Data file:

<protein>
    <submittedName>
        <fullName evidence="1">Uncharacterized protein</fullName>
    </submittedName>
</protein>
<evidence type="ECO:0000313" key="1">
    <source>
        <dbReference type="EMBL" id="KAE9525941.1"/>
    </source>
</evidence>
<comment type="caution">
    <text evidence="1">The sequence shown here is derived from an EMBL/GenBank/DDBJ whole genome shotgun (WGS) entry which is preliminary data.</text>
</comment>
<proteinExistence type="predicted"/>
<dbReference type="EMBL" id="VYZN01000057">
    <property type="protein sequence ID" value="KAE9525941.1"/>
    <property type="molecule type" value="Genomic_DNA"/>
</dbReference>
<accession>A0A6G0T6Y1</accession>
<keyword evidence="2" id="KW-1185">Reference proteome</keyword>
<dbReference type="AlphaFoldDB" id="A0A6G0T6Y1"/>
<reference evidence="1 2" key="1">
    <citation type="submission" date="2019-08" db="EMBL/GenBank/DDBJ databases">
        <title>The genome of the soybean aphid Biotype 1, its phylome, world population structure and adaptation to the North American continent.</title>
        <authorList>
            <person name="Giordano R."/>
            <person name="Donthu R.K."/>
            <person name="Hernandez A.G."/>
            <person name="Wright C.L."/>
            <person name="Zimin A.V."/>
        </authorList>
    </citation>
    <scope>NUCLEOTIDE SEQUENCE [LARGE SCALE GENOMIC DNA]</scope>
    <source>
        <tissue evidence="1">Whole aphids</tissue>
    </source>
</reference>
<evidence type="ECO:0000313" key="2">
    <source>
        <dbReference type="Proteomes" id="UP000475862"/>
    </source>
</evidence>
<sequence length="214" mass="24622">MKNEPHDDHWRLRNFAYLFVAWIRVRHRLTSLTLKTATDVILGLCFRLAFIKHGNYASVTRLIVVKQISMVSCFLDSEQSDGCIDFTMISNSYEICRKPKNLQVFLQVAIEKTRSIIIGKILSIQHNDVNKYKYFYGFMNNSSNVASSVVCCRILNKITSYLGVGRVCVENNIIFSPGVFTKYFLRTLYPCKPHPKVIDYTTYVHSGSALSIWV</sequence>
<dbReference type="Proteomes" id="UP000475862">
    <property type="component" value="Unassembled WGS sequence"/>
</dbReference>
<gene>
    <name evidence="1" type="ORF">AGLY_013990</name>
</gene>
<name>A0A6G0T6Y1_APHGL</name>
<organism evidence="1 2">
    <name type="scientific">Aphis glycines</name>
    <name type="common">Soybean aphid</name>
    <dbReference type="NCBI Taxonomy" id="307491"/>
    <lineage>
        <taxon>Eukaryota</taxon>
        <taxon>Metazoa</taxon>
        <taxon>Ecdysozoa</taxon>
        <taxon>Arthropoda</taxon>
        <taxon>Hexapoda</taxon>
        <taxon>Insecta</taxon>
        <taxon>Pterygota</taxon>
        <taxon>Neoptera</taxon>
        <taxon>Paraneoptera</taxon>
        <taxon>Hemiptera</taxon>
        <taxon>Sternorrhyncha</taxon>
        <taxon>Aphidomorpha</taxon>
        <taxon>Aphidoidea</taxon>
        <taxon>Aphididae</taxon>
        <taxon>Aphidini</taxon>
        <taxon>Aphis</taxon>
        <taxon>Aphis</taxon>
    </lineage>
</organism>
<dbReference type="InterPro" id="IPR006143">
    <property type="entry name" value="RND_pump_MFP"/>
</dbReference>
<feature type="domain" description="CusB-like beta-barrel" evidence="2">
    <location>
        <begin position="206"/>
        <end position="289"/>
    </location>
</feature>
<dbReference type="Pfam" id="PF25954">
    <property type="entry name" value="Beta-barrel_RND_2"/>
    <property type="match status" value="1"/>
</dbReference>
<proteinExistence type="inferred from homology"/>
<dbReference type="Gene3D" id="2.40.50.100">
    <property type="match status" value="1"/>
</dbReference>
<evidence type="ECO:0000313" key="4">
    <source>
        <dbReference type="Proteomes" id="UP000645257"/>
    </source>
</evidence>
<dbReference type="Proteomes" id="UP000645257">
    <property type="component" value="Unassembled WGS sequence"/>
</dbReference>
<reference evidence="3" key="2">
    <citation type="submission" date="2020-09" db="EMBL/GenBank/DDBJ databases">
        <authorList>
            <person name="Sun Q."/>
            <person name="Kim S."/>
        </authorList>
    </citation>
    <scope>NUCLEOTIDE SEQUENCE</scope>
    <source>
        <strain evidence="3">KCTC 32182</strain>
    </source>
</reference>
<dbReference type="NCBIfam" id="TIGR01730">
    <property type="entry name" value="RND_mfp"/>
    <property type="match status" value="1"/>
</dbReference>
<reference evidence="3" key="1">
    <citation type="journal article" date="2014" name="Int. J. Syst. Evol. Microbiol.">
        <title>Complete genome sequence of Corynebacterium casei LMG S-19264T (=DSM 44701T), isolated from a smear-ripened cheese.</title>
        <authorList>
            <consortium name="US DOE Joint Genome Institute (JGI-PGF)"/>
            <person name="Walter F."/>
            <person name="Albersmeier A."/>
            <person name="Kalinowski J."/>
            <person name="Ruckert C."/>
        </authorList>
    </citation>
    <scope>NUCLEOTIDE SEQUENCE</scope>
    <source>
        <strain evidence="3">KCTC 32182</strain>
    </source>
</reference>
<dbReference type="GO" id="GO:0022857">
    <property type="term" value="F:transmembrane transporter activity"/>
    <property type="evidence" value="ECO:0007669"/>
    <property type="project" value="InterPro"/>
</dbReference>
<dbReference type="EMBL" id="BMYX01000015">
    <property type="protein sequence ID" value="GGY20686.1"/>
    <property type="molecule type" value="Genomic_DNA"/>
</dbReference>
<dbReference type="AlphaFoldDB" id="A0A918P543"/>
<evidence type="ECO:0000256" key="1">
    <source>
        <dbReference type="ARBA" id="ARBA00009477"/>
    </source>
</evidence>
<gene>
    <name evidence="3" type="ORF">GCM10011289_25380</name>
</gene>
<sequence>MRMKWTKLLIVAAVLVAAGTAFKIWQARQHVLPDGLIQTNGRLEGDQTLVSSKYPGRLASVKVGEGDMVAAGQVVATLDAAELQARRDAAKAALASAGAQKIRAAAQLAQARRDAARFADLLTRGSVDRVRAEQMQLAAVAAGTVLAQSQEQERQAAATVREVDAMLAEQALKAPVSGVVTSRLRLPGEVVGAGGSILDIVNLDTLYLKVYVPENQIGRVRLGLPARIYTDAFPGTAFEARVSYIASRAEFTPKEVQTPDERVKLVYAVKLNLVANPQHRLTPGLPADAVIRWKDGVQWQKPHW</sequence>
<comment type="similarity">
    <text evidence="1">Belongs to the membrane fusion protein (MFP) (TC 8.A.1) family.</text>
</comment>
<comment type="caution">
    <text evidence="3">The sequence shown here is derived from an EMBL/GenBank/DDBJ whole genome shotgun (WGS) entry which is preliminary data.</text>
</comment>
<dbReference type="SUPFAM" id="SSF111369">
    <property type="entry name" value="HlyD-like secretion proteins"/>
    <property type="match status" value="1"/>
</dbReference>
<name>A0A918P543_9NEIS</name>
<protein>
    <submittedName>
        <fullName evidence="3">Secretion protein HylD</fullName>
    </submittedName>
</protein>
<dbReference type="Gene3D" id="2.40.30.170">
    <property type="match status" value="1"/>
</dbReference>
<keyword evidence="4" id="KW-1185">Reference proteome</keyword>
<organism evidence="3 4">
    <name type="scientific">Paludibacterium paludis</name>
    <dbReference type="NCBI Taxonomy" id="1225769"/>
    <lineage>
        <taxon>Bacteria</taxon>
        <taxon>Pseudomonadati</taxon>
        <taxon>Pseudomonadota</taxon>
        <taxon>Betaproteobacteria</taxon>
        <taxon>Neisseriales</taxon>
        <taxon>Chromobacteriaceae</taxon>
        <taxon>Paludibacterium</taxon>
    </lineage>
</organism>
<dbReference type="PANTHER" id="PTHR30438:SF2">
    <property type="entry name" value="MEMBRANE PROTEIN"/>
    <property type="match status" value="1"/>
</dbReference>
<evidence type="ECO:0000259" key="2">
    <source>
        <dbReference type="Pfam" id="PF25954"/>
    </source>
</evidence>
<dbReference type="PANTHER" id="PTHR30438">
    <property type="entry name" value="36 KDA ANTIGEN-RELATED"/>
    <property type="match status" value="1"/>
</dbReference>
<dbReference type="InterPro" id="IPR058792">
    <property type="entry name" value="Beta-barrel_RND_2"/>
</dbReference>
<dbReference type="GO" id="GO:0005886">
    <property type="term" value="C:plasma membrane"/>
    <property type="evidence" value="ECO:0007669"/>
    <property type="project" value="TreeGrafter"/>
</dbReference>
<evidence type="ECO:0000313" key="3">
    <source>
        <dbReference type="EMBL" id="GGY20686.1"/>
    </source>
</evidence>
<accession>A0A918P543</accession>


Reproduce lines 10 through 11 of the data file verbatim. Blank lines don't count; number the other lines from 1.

</evidence>
<comment type="caution">